The annual Joy of Sake tasting event is considered the “not to be missed” sake event of the year. Luckily, there is still time to get a ticket for this veritable sake-palooza, which is happening this year in New York on Sept 25th. I’ve enthusiastically attended the Joy of Sake for the last few years, but I knew little about how this mammoth sake event came into being. I caught up with Joy of Sake founder Chris Pearce to find out more…
Q: Chris, how did you get involved in the sake world?
Chris Pearce: I met Takao Nihei, the brewmaster of the Honolulu Sake Brewery, in 1982. He was a product of the heyday of Japanese brewing research in the 1950s and was one of the great brewers of his day. His most famous accomplishment was the discovery in Honolulu of “awanashi kobo,” a non-frothing yeast that enabled brewers to greatly increase the amount of sake they could make in a given vat. He took pity on the small group of sake enthusiasts in Hawaii who started the International Sake Association in 1986 and acted as their mentor until he passed away in 1994.
Q: What is the “Joy of Sake”?
Chris Pearce: The Joy of Sake is often referred to as “the largest sake tasting outside Japan.” It is based on the “ippan kokai” or public tasting event that follows the Japan National Sake Appraisal every year. In the case of the U.S., The Joy of Sake follows the U.S. National Sake Appraisal, which was held in Honolulu on August 26-27. This year 327 entries were submitted, and these are the sakes that can be tasted at
The Joy of Sake this week in New York. The entries were all submitted in peak condition, and as a result the quality is impeccable. And to make the event more fun, as sake-sipping certainly should be, thirteen of New York’s top restaurants prepare complementary sake appetizers. It’s an educational sake event on one level, but on another it’s one of New York’s best parties of the year.
Q: How did the Joy of Sake Event come into being?
Chris Pearce: It started in 2001, when the first event was held in Honolulu. At that time, ginjo and daiginjo sakes were just beginning to become available, and interest in sake was picking up. But there were no accepted criteria on what a good sake should taste like. Various commentators, often inexperienced, expressed their subjective opinions, which were then taken up by the media. The members of the International Sake Association felt that there should be a serious assessment of sakes available in the U.S. by qualified judges, based on criteria that were developed in Japan over the last 100 years. And since the International Sake Association had a lot of experience throwing parties, the idea from the start was to make The Joy of Sake a fun event by bringing in food and entertainment.
Q: Any recommendations for the first time visitor to the Joy of Sake?
Chris Pearce: It can be overwhelming the first time. No one can taste all of the sakes, so I’d suggest that people spent no more than ten minutes at one table before heading over to another. There are sections for Daigianjo A (polishing ratio 40% or less), Daiginjo B (polishing ratio 50% or less), Ginjo, Junmai and Kimoto. This year we’ve made a big effort to enlist the help of experienced sake servers in New York. Around thirty of them will be stationed at the tasting tables to answer questions. And there will be roving “sake guides” to share information and steer people into interesting areas. The event is at Webster Hall, and there are three different environments to explore on the three floors.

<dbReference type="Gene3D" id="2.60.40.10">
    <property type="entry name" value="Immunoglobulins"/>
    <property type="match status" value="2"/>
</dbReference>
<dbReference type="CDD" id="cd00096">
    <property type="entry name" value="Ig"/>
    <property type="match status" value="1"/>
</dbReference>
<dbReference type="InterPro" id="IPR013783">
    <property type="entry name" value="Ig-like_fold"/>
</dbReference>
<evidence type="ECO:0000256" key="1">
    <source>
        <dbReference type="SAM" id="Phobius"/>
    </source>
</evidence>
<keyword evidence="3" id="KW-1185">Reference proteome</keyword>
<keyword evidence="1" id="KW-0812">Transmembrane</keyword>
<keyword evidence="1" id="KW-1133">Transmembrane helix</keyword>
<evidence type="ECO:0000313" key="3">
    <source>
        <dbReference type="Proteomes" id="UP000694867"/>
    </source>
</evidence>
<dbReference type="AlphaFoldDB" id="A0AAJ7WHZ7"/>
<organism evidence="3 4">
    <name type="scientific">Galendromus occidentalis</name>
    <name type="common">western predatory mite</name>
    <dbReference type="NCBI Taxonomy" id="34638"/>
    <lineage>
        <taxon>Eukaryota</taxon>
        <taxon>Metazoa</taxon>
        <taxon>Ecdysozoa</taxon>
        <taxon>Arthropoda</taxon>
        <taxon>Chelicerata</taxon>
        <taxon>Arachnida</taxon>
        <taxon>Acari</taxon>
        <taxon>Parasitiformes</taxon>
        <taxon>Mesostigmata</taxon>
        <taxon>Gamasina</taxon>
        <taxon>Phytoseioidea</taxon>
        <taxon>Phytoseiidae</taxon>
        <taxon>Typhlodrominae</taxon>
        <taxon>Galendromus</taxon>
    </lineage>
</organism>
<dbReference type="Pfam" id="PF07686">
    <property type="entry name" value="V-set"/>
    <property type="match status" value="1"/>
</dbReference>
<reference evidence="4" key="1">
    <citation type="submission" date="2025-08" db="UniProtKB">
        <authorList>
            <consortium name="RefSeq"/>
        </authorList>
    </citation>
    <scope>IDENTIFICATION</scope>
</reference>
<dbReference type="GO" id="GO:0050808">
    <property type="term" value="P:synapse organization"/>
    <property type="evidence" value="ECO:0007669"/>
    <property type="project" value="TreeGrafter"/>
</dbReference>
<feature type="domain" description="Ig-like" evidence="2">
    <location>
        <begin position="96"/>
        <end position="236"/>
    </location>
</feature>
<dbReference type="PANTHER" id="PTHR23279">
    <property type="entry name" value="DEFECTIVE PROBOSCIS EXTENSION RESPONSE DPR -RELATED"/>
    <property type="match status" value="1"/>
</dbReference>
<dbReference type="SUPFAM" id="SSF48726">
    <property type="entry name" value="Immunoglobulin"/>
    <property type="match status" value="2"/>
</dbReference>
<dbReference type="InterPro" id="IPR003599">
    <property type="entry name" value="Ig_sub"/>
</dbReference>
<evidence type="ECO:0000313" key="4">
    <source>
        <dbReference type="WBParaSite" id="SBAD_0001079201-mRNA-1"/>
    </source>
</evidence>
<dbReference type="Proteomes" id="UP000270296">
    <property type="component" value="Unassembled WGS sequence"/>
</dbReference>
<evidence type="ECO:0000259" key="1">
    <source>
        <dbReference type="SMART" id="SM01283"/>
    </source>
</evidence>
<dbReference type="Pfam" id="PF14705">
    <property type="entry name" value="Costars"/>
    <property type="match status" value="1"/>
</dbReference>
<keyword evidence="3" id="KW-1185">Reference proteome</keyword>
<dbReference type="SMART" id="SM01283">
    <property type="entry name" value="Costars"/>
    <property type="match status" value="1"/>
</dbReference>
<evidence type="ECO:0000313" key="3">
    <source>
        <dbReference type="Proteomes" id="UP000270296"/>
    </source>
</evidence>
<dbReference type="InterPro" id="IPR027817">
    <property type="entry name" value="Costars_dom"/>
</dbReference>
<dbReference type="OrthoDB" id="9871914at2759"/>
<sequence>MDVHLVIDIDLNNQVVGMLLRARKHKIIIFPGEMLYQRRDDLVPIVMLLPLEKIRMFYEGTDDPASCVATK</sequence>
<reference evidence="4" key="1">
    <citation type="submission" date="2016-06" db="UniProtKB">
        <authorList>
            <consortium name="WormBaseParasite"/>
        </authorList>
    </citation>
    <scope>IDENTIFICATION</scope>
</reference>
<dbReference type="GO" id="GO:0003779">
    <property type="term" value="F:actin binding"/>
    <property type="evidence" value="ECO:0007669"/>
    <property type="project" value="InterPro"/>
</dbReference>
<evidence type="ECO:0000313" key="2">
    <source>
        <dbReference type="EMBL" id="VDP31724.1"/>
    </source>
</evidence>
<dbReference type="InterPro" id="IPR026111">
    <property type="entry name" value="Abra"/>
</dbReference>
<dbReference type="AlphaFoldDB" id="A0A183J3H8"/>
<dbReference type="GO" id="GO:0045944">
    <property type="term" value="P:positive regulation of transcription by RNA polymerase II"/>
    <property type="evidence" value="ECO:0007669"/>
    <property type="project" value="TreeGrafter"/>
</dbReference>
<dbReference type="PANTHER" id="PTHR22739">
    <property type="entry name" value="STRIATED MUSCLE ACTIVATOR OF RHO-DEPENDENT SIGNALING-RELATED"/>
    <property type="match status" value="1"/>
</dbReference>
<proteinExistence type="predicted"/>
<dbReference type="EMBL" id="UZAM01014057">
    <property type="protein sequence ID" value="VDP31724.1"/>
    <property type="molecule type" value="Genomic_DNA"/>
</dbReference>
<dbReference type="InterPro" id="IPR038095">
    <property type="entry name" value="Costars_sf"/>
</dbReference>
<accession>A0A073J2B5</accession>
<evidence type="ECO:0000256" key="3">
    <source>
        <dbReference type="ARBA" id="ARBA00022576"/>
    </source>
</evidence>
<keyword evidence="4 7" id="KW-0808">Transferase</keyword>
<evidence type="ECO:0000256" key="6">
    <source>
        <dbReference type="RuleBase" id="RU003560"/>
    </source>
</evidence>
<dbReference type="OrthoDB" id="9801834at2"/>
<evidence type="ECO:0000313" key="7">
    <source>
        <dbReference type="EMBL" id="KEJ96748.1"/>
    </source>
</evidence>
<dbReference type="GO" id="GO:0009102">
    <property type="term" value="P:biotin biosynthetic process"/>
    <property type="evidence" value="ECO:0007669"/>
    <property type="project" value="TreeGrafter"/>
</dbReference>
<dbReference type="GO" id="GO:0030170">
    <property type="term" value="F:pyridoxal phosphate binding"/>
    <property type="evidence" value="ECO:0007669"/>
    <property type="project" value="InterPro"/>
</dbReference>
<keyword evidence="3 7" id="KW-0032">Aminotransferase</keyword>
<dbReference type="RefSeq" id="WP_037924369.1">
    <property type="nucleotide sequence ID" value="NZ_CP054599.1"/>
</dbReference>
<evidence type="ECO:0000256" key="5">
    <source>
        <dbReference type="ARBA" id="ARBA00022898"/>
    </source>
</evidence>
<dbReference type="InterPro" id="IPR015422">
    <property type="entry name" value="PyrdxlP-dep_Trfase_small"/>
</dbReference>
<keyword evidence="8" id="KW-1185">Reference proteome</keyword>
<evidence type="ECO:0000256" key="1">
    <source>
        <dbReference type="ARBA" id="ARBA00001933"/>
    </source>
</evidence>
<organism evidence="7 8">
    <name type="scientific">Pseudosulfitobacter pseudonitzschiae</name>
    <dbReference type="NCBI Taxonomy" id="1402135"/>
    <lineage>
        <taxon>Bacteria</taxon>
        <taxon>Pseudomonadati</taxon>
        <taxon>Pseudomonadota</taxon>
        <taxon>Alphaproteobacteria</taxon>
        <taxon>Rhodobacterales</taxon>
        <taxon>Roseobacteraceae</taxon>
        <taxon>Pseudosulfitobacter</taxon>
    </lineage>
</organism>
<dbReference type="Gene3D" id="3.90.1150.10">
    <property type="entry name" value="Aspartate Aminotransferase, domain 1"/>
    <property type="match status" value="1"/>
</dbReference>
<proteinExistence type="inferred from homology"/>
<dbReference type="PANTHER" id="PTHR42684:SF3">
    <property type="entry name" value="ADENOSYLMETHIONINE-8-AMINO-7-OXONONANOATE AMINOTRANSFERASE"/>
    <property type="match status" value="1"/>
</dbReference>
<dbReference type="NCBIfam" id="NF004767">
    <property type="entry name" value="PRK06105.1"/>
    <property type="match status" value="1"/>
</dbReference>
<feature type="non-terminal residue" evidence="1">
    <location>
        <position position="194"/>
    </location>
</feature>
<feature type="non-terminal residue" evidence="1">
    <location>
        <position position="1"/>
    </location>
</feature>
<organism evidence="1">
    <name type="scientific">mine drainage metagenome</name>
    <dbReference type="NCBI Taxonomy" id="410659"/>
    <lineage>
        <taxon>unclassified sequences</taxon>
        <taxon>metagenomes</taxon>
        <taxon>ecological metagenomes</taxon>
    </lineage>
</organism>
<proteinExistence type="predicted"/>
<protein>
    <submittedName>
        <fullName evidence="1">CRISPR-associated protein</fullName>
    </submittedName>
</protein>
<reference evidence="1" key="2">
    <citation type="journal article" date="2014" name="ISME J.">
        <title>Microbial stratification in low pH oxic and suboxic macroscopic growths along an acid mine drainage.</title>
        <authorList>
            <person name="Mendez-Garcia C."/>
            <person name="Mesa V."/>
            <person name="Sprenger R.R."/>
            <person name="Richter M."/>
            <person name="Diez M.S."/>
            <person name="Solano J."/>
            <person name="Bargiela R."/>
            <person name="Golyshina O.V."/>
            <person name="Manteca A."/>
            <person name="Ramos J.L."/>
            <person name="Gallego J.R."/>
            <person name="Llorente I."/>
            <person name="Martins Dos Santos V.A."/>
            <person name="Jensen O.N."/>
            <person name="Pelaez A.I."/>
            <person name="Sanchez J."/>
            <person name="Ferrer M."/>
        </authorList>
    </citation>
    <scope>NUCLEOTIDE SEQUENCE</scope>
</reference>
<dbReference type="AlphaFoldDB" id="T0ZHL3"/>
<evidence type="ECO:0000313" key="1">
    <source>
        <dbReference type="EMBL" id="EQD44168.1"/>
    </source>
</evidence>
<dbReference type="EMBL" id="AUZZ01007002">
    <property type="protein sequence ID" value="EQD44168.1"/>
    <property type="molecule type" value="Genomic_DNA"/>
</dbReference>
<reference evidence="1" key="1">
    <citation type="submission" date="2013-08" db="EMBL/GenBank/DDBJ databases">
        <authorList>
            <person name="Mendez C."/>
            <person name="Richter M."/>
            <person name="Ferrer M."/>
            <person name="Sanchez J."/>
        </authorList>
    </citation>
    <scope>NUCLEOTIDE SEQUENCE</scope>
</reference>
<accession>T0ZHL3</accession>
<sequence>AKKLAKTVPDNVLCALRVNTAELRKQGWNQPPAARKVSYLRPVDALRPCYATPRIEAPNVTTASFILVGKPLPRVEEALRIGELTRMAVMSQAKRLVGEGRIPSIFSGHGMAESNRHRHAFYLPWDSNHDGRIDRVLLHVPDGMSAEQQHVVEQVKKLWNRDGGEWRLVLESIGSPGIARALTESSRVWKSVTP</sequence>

Q: An event of this size must be a lot to manage! How do you select the sakes that are served?
Chris Pearce: There is no selection involved. All of the sakes were submitted as entries to the 2008 U.S. National Sake Appraisal. All we do is keep them under refrigeration from the time they leave Japan until the time they are delivered to Webster Hall.
Q: I’ve noticed several sakes served at the Joy of Sake are designated as gold and sliver award winners. What is the connection of the US National Sake Appraisal and the Joy of Sake?
Chris Pearce: As I mentioned earlier, The Joy of Sake is the public tasting event for the U.S. National Sake Appraisal. Why should the ten judges be the only ones to taste these wonderful sakes? The Joy of Sake gives enthusiasts in New York, Honolulu and San Francisco a chance to spend three delightful hours in their company.
Q: Any new developments for this year’s event? Where can readers learn more and get a ticket for the event?
Chris Pearce: You can get tickets at Sakagura, Sakaya, Union Square Wine and Spirits and several other places around town. But most people buy them on-line at www.joyofsake.com or call the Sake Hotline number at 888-799-7242. The Joy of Sake is different every year. The venue at Webster Hall is amazing. This is the fifth year for The Joy of Sake in New York City and we think this will be the best event yet.
Wow, thanks Chris! I know you’re incredibly busy with all the details and logistics for this years Joy of Sake tasting, so I really appreciate you taking the time for an Urban Sake interview. I’m so happy to learn more about how this great event come into being. See you at the Joy of Sake! Kanpai!
Joy of Sake New York
Sept 25th, 6-9pm
125 East 11th Street
$80 per person
Joy of Sake San Francisco
Oct 23rd, 6-8:30pm
The Galleria Design Center
101 Henry Adams Street
$75 per person